7. A delay electric blasting cap including an initiating explosive comprising lead azide within the range of about 60% to about 95%, said lead azide characterized by a particle size which will pass a 200-mesh sieve and a comminuted black powder within the range of about 5% to about 40%.

8. A delay electric blasting cap including an initiating explosive comprising lead azide within the range of about 60% to about 95%, said lead azide characterized by a particle size which will pass a 200-mesh sieve and a comminuted smokeless powder within the range of about 5% to about 40%. i

9. A delay electric blasting cap including an initiating explosive comprising lead azide within the range of about 60% to about 95%, said lead azide characterized by a particle size which will P s a ZOO-mesh sieve and a comminuted pyro smokeless powder within the range of about 5% to about 40%.

10. A delay electric blasting can including an initiating explosive comprising lead azide within the range of about 60% to about 95% and a comminuted flame producing material within the range of about 5% to about 40%, said comminuted flame producing material selected from the group which consists of black powder and smokeless powder.

11. A delay electric blasting cap including an initiating explosive comprising lead azide within to about 40%.

12. A delay electric blasting cap including an initiating explosive comprising lead azide within the range of about 60% to about 95% and a comminuted pyro smokeless powder within the range of about 5% to about 40%.

13. A delay electric blasting cap including an initiating explosive comprising lead azide within the range of about 60% to about 95% and a comminuted smokeless powder within the range of about 5% to about 40%.

14. A delay electric blasting cap including an initiating explosive comprising lead azide within the range of about to about 0%. and a comminuted flame producing material within the range of about 10% to about 15%, said comminuted flame producing material selected from the group which consists of black powder and smokeless powder.

5. A delay electric blasting cap including an initiating explosive comprising lead azide within the range of about 85% to about and a comminuted black powder within the range of about 10% to about 15%.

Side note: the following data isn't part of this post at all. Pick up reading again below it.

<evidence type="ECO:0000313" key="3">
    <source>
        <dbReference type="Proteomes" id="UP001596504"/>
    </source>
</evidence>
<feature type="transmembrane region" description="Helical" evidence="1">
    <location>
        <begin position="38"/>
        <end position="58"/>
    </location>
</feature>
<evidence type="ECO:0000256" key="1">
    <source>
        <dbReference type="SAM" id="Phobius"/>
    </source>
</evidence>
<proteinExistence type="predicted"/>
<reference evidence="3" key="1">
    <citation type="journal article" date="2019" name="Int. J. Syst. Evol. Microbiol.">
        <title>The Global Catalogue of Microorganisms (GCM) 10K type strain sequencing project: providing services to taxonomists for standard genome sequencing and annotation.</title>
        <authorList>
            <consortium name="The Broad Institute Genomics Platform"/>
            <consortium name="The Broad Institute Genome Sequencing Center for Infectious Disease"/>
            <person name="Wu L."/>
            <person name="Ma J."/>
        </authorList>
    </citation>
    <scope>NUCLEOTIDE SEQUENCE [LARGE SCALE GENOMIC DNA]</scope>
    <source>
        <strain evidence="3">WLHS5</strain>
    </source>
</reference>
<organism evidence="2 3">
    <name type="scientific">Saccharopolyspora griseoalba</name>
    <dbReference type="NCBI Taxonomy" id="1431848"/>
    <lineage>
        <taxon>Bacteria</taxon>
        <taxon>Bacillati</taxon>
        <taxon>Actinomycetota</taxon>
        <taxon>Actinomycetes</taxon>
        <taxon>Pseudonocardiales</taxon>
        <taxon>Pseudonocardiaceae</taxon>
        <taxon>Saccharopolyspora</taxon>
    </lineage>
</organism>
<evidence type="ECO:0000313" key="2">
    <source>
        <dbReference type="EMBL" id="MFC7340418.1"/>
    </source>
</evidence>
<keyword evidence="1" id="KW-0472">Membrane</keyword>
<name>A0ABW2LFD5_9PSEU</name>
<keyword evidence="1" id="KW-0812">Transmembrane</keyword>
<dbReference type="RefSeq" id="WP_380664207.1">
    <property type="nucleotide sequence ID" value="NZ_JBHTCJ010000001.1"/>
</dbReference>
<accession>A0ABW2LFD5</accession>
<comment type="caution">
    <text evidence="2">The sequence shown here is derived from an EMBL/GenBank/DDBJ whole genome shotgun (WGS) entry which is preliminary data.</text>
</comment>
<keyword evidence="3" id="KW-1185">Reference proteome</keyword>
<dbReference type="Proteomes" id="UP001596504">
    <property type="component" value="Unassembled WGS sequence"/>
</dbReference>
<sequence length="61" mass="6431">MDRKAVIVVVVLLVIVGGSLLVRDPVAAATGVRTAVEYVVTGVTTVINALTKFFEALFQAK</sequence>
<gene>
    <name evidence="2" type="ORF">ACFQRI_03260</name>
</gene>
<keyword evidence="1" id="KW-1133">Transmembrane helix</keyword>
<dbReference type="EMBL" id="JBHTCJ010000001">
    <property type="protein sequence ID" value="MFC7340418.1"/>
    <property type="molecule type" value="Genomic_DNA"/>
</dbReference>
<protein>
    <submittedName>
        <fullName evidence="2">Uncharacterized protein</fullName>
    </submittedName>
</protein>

16. A delay electric blasting cap including an initiating explosive comprising lead azide within the range of about 85% to about 90% and a comminuted pyro smokeless powder within the range of about 1 to about 15%. i.

17. A delay electric blasting cap including an initiating explosive comprising lead azide within the range of about 85% to about 9 and a comminuted smokeless powder within the range of about 10% .to about 15%.

18. A firing device including an initiating explosive comprising lead azide within the range of about 60% to about said lead azide characterized by a particle size which will pass a 200- mesh sieve and a comminuted flame producing material within the range of about 5% to about 40% superimposed upon a base charge comprising a secondary explosive, said comminuted flame producing material selected from the group which consists of black powder and smokeless powder.

19. A delay electric blasting cap including an initiating explosive comprising lead azide within the range of about 60% to about 95%, said lead azide characterized by a particle size which will pass a ZOO-mesh sieve and a comminuted flame producing material within the range of about 5% to about 40% superimposed upon a base charge comprising a secondary explosive, said comminuted flame producing material selected from the group which consists of black powder and smokeless powder.

EDWARD J. HANLEY.

Referenced by
Citing PatentFiling datePublication dateApplicantTitle
US2464777 *Nov 13, 1946Mar 15, 1949Ici LtdLead azide detonators
US2511669 *Oct 20, 1945Jun 13, 1950Du PontIgnition composition
US2517763 *Apr 10, 1946Aug 8, 1950Hercules Powder Co LtdBlasting cap
US2609752 *Jul 12, 1946Sep 9, 1952Atlas Powder CoDelay electric blasting cap
US2624280 *Jan 9, 1948Jan 6, 1953Hercules Powder Co LtdElectric initiator
US2960932 *Oct 12, 1945Nov 22, 1960Hercules Powder Co LtdDetonator
US5452661 *Jun 15, 1994Sep 26, 1995Neff; George R.Hermetically sealed devices for leak detection
Classifications
U.S. Classification149/35, 149/110, 102/202.13
Cooperative ClassificationY10S149/11
European ClassificationC06B35/05